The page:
Florida premises liability law places certain legal responsibilities on property owners to use reasonable care in protecting lawful guests from foreseeable dangers. Trespassers, however, are given very few protections, aside from the duty to avoid willful harm. The primary exception, as our Fort Myers child injury lawyers can explain, is with regard to young children.
It’s called the “attractive nuisance doctrine.” Although trespassers have no right to expect landowners to maintain a safe property on which they can trespass, it’s different for young children. Unlike adults, it’s understood small kids lack the ability to perceive danger or make reasonable judgments about how to protect themselves. Therefore, if there is something dangerous on site that might be interesting to curious youths, landowners have a responsibility to take measures to keep them out and protect them from their own misjudgment.
As noted in the 1990 Florida Supreme Court case of Martinello v. B&P USA Inc., attractive nuisance isn’t a separate cause of action or theory of liability. Instead, it’s a doctrine that imposes a duty on the landowner or occupant to trespassing children that otherwise wouldn’t exist under circumstances of non-liability to trespassers. The exception is spelled out in F.S. 768.075.
That doesn’t mean property owners are required to guarantee the safety of children on their property or that a child hurt on someone else’s property is automatically going to prevail in a claim for damages. What it means is that where the elements of the doctrine are met, kids who trespass on someone else’s property are afforded the same protection as an invitee on the premises.
In other words, when an attractive nuisance is present, landowners must take precautionary measures to address dangerous conditions, warn about it, or keep kids away from it. If they don’t, they can be held liable for the resulting injuries, though the child can be held comparatively negligent, which can reduce their total damages.
The doctrine in Florida premises liability cases is generally only applicable in situations where the land owner can reasonably anticipate the presence of young children, and the duty only extends to protective measures that can be taken without undue burden on the landowner.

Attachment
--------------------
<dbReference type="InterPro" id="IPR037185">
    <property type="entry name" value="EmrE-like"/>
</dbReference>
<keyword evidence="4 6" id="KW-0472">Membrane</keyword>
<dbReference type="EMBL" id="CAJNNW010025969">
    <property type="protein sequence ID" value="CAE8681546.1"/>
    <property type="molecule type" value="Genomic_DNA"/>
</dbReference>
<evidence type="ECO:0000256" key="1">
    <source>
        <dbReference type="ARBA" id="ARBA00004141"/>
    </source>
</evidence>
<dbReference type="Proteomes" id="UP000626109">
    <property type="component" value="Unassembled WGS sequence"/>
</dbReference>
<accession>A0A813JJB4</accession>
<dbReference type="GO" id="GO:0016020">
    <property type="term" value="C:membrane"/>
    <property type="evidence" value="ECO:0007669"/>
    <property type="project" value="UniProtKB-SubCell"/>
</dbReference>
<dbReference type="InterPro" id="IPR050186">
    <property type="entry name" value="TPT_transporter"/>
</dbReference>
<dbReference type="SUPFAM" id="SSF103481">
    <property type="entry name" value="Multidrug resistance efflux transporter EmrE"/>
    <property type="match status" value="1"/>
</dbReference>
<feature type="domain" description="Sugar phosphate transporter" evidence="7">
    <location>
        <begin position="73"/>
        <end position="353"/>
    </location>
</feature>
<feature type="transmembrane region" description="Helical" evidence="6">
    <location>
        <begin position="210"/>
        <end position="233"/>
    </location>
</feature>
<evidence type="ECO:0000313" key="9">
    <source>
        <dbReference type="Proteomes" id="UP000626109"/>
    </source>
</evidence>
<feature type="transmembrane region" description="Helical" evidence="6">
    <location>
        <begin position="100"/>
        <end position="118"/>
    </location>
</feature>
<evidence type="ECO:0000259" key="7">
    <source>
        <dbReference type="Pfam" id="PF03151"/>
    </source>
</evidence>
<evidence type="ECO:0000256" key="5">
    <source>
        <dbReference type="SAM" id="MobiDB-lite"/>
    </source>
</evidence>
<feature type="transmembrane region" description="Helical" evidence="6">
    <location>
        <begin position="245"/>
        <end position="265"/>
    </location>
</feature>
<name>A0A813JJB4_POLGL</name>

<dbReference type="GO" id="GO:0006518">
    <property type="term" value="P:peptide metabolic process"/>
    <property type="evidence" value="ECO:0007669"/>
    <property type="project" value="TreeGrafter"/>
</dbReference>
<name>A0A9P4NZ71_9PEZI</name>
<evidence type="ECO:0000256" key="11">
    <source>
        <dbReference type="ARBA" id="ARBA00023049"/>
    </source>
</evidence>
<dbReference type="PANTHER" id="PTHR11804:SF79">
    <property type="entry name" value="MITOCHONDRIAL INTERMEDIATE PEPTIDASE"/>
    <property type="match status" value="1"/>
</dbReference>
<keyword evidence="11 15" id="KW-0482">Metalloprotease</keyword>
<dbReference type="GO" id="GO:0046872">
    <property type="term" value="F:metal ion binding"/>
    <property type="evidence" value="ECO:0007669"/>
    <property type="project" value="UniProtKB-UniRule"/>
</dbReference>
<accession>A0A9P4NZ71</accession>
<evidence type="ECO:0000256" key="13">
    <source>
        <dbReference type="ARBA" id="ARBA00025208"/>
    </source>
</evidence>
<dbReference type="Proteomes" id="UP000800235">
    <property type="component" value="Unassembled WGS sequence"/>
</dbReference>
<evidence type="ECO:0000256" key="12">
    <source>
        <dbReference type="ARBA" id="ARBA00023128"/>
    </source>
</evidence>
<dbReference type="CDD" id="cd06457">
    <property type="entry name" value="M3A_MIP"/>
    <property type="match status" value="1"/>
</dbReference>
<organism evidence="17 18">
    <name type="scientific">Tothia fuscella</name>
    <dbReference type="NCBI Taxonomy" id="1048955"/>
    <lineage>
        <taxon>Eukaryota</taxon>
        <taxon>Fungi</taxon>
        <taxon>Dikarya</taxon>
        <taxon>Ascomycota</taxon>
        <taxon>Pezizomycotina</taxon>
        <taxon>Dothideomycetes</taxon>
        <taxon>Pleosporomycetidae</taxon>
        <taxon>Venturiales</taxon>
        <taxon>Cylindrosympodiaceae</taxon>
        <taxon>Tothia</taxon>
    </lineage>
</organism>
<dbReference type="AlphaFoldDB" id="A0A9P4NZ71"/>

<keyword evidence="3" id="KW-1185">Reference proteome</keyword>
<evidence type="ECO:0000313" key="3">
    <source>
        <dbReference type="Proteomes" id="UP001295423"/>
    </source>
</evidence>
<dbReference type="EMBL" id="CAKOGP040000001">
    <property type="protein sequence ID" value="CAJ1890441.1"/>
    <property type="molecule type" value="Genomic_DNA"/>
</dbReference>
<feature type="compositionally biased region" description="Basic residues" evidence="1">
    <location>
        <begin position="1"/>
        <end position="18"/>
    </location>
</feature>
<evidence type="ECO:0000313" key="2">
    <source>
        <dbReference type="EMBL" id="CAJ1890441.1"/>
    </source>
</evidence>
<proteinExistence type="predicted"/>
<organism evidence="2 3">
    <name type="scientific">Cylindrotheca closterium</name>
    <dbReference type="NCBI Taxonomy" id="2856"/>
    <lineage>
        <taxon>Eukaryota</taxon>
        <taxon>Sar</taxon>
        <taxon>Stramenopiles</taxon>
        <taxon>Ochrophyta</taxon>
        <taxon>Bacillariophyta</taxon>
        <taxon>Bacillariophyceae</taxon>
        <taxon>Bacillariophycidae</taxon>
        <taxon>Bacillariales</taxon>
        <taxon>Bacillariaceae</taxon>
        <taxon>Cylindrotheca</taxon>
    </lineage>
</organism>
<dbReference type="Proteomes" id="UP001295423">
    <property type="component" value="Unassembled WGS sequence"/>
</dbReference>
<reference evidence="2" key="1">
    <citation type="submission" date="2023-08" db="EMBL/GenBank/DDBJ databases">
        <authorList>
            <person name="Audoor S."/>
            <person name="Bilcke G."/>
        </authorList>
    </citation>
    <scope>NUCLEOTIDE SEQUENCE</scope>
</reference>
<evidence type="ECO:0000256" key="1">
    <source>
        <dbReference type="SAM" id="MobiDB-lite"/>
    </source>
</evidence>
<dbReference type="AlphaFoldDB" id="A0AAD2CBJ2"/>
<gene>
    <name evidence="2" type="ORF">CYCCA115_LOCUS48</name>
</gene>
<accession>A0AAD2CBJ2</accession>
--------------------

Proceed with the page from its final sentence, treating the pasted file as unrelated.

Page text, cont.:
What Exactly is an Attractive Nuisance in Florida Premises Liability Law?
Essentially, attractive nuisances are any instrumentality on a property – natural or man-made – that’s going to be compelling to children but also dangerous; because of their age, however, they aren’t able to understand the risk.
There is no hard-and-fast rule as to what exactly is or is not an attractive nuisance, though a few specifics are outlined in F.S. 823.08. These include:
- Clothing washers and dryers.
- Deep-freeze lockers or ice boxes.
- Other air-tight units that still have the door attached.
This isn’t an exhaustive list, though. Swimming pools and hot tubs are one of the most commonly cited attractive nuisances in Florida child trespassing injury cases. There are statutes in Florida requiring protections around public and residential pools (fencing, locks, etc.) for this very reason. Rusty trampolines, old lawn equipment/machines or other potentially dangerous items left out in the open that might draw children can be considered attractive nuisances as well.
The U.S. Supreme Court has taken the position that the general condition of the property itself (and not necessarily the thing that caused the child’s injury) is sufficient to apply the attractive nuisance doctrine. For example, if a child is lured onto a property by a swimming pool, but the wire surrounding is dangerous and causes injury, it may be possible to still find the property owner liable – even if it wasn’t the wire that attracted the child to the property in the first place.
If your child is injured by a dangerous condition on someone else’s property – even if they were trespassing – you may have a claim for damages under Florida premises liability law. Our Lehigh Acres child injury lawyers can help answer your questions and advise you of the next best step.
If you are injured in Fort Myers, Port Charlotte, Sarasota, Cape Coral, Naples, or Key West, contact Garvin Injury Law at 800.977.7017 for a free initial consultation.
Martinello v. B&P USA Inc., 1990, Florida Supreme Court
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